Reducing ADC noise with simple circuit on Electron

Hey there!

I’m using my first Electron and have been playing around with some sensors, especially ones that I need low error and low noise. I am curious on any specific techniques or analog circuits I can use to get reduced noise on the Electron’s analog inputs?

As far as analog circuits are concerned:

  • Should I populate an external pull-down resistor (like a 10k on Arduinos inputs) to ground or smoothing capacitor on the analog input pin to reduce noise?
  • Any other analog circuit techniques I can try?

This sort of leads to other questions like:

  • What is the ripple on the 3.3V analog reference? I believe 3.3V is connected directly to the analog reference on the micro. If it’s directly connected, there may be error related to the 3.3V fluctuating. The Spark has a 3v3* reference for sensors. The Electron doesn’t.
  • Can the micro do any kind of differential reading across two analog inputs? (maybe a stupid question)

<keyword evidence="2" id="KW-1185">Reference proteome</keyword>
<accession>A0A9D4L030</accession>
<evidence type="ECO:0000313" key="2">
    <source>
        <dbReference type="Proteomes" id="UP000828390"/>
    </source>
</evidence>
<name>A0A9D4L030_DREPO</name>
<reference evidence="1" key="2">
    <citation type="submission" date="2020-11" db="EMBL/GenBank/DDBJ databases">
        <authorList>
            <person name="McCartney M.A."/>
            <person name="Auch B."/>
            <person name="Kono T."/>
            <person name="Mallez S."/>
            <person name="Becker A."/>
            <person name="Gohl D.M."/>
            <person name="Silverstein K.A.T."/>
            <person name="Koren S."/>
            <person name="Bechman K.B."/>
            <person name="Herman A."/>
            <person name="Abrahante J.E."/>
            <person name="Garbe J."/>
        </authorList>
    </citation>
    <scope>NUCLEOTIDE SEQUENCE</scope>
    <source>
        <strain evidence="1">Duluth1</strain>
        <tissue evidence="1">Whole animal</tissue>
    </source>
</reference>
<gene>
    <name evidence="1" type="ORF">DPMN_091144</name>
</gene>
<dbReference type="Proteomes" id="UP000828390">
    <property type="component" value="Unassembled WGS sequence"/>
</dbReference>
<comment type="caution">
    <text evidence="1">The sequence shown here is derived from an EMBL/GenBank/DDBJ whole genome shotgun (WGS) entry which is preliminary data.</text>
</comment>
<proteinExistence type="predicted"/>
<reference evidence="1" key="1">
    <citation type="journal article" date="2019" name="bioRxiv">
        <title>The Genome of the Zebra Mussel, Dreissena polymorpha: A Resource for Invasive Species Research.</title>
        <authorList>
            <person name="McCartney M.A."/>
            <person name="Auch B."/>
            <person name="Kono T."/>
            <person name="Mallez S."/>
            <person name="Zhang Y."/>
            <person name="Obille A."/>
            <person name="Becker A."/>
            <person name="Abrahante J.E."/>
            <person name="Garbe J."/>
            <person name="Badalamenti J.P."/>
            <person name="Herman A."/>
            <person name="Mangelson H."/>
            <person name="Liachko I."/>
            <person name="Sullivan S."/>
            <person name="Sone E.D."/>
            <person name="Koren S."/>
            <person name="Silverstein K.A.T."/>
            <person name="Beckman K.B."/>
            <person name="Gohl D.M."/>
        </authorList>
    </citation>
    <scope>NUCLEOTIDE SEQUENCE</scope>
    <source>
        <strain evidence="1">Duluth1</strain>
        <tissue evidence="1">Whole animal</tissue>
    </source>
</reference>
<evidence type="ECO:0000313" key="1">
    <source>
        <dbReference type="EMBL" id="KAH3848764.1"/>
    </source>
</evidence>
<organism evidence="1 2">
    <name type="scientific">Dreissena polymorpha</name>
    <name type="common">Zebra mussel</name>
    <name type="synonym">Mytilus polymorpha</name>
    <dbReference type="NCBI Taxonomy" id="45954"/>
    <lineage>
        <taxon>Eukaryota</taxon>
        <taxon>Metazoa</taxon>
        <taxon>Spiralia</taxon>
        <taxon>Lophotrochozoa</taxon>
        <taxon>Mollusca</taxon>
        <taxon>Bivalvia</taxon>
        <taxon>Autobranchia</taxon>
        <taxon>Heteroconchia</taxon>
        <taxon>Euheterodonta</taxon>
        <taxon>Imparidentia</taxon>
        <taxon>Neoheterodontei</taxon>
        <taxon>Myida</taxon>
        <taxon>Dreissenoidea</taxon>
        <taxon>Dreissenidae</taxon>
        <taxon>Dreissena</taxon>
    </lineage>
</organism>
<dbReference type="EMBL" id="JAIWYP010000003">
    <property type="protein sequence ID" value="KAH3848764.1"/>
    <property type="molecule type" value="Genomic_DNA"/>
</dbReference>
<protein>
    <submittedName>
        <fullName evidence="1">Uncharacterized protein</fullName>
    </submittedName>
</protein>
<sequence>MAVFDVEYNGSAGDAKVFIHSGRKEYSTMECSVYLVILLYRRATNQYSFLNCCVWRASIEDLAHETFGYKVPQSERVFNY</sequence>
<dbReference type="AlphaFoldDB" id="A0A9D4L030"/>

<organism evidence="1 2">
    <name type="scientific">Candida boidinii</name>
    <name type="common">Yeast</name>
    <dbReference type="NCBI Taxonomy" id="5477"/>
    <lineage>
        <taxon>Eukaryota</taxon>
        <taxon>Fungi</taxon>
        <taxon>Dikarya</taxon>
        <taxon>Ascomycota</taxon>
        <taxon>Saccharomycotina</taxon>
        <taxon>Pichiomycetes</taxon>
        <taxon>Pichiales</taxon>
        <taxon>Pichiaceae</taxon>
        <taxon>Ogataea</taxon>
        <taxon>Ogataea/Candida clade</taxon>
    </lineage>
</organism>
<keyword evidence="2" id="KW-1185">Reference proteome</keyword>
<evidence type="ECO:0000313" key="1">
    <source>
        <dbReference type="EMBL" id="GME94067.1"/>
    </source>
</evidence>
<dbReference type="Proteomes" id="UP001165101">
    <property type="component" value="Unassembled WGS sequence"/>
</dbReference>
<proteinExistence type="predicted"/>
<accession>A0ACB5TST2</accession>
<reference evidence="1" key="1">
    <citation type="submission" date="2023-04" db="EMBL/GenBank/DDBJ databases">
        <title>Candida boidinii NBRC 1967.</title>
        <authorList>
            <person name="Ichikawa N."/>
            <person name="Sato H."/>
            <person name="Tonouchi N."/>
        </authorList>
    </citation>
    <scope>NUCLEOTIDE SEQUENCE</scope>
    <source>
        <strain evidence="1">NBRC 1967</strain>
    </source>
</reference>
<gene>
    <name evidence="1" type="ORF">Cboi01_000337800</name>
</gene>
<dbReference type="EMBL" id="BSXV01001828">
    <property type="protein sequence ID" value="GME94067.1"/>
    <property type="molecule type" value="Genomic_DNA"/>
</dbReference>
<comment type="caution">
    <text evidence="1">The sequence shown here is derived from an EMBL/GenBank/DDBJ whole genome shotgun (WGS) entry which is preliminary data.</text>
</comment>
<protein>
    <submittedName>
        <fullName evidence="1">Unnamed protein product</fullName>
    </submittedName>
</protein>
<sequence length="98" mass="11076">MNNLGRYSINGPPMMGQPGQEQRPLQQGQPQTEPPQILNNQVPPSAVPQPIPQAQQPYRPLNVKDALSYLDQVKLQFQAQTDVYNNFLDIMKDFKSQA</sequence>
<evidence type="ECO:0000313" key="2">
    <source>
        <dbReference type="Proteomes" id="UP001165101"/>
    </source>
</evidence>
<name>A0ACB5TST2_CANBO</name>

I’m considering using an ADS1015 or ADS1115 to get an ultra fine resolution measurement and use the I2C bus to send it over to the Electron, but that may be overkill and populating far too many parts. An analog circuit might work just as well.


@fishmastaflex - I came here with the same question as yours, so I don’t have a complete answer. However, I can answer one of your questions:

Can the micro do any kind of differential reading across two analog inputs?

Looking at the STM32F20xxx datasheet, although the chip has three independent ADCs, I see no evidence that you can configure them to differential mode. (Pity…)

If you’re looking for really good performance, an ADS1115 may be a good solution.

I retract my previous statement. The ADCs can be run in “dual mode”…

In dual ADC mode the start of conversion is triggered alternately or simultaneously…

which means you get time-aligned readings on both ADCs. You can then subtract one reading from the other to get the difference. That’s not exactly the same as a true analog differential input, but for many applications it’s roughly equivalent.

Thanks for finding an answer to my question (about a year later)! Better now than never. I have since moved onto a different application where I use an alternate device like the ADS1115. I would be interested to see (and I’m the community as well) in how you got the differential connected, along with working code.